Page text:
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Breast cancer risk among women under 55 years of age by joint effects of usage of oral contraceptives and hormone replacement therapy

Brinton, Louise A., PhD1; Brogan, Donna R., PhD2; Coates, Ralph J., PhD3; Swanson, Christine A., PhD4; Potischman, Nancy, PhD4; Stanford, Janet L., PhD5

doi: 10.1097/GME.0000000000001217
Commemorative Papers

Objective: To assess effects on breast cancer risk of exposure to both oral contraceptives and menopausal hormones, an increasingly common exposure.

Design: A case-control study of breast cancer among women under the age of 55 years in Atlanta, GA involving 1,031 cases and 919 population controls was conducted.

Results: Ever use of oral contraceptives was associated with a relative risk of 1.1 (95% 0.9-1.4), whereas the relative risk for hormone replacement therapy was 0.9 (95% CI 0.7-1.2). Seventeen percent of the cases versus 19% of the population controls reported exposure to both agents, resulting in a relative risk of 1.0 (95% CI 0.7-1.4) relative to those unexposed to either preparation. Although there was little variation in risk associated with joint effects by either age or race, there were statistically nonsignificant elevations in risk for this exposure among women who had experienced a natural menopause (relative risk = 2.0, 95% CI 0.7-5.6), were relatively thin (relative risk = 1.5, 0.8-3.0), or who had a first degree relative with breast cancer (relative risk = 2.0, 0.6-7.0). When joint effects of longer term use of both agents were considered, subjects who reported use of oral contraceptives for 10 or more years and hormone replacement for 3 or more years had a relative risk of 3.2 (95% CI 1.4-7.4) compared with nonusers of either preparation.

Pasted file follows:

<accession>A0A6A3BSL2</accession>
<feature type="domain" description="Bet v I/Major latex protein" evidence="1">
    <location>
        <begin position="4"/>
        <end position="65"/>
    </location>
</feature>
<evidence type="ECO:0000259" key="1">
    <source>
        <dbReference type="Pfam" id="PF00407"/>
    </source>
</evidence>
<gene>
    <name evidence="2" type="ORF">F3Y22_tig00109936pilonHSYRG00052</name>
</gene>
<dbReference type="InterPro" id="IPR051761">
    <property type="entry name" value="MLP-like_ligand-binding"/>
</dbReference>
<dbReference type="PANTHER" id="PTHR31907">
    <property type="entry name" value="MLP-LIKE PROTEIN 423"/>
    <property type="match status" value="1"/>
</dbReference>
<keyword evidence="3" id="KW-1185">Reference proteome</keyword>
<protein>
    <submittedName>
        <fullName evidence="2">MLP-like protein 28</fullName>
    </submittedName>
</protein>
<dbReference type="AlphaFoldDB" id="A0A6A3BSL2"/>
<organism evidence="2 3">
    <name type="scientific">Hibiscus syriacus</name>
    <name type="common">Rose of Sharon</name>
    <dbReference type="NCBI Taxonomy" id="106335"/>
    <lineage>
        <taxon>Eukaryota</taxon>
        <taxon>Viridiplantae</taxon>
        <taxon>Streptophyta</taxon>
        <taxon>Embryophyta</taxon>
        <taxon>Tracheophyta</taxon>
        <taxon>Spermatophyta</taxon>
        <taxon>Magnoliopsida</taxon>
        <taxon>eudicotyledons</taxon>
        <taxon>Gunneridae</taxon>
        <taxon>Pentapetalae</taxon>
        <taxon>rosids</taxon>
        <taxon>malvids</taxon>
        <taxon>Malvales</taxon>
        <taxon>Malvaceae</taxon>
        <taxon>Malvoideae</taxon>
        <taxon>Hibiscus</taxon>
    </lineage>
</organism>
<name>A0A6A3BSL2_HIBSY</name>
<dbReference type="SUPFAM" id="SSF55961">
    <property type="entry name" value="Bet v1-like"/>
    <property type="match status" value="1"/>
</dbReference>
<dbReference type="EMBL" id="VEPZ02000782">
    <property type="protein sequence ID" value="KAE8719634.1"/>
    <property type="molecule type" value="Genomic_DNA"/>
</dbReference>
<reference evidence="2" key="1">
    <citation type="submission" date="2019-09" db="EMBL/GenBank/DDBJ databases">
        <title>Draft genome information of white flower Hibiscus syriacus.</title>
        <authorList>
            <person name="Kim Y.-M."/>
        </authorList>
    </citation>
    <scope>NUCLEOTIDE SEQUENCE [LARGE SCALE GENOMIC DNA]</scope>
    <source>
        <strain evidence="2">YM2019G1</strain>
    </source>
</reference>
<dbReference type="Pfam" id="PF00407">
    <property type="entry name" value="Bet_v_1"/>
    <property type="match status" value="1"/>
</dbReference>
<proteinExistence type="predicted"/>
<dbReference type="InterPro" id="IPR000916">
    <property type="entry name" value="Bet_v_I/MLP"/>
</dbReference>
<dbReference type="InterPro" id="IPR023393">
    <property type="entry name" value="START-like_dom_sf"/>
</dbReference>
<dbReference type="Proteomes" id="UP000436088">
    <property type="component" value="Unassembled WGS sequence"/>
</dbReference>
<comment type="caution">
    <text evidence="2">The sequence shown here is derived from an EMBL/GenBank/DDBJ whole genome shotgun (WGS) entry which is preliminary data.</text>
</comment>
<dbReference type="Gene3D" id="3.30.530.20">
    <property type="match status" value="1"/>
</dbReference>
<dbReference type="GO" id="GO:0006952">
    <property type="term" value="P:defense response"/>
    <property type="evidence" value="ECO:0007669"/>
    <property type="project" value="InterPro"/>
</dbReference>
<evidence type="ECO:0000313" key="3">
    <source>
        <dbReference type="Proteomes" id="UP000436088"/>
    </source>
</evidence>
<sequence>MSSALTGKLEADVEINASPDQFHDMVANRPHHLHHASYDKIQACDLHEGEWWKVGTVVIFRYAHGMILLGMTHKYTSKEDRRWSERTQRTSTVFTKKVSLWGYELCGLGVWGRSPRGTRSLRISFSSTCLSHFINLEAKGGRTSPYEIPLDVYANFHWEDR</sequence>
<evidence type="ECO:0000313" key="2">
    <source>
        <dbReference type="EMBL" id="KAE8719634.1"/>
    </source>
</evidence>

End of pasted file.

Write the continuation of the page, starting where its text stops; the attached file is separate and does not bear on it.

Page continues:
Conclusions: Although our results must be cautiously interpreted given small numbers within subgroups, they raise concern and emphasize the need for further evaluation on breast cancer risk of the increasingly common exposure to both oral contraceptives and hormone replacement therapy.

1Environmental Epidemiology Branch

2Rollins School of Public Health, Emory University, Atlanta, Georgia

3Centers for Disease Control and Prevention, Atlanta, Georgia

4Nutritional Epidemiology Branch, National Cancer Institute, Bethesda, Maryland

5Fred Hutchinson Cancer Research Center, Seattle, Washington.

Address correspondence to: Dr. Louise A. Brinton, PhD, National Cancer Institute, Executive Plaza North Room 443, 6130 Executive Boulevard MSC 7374, Bethesda, Maryland 20892-7374, USA.

Received 18 February, 1998

Revised 19 May, 1998

Accepted 19 May, 1998

Menopause 1998;5:145-151. Reprinted with permission.

© 2018 by The North American Menopause Society.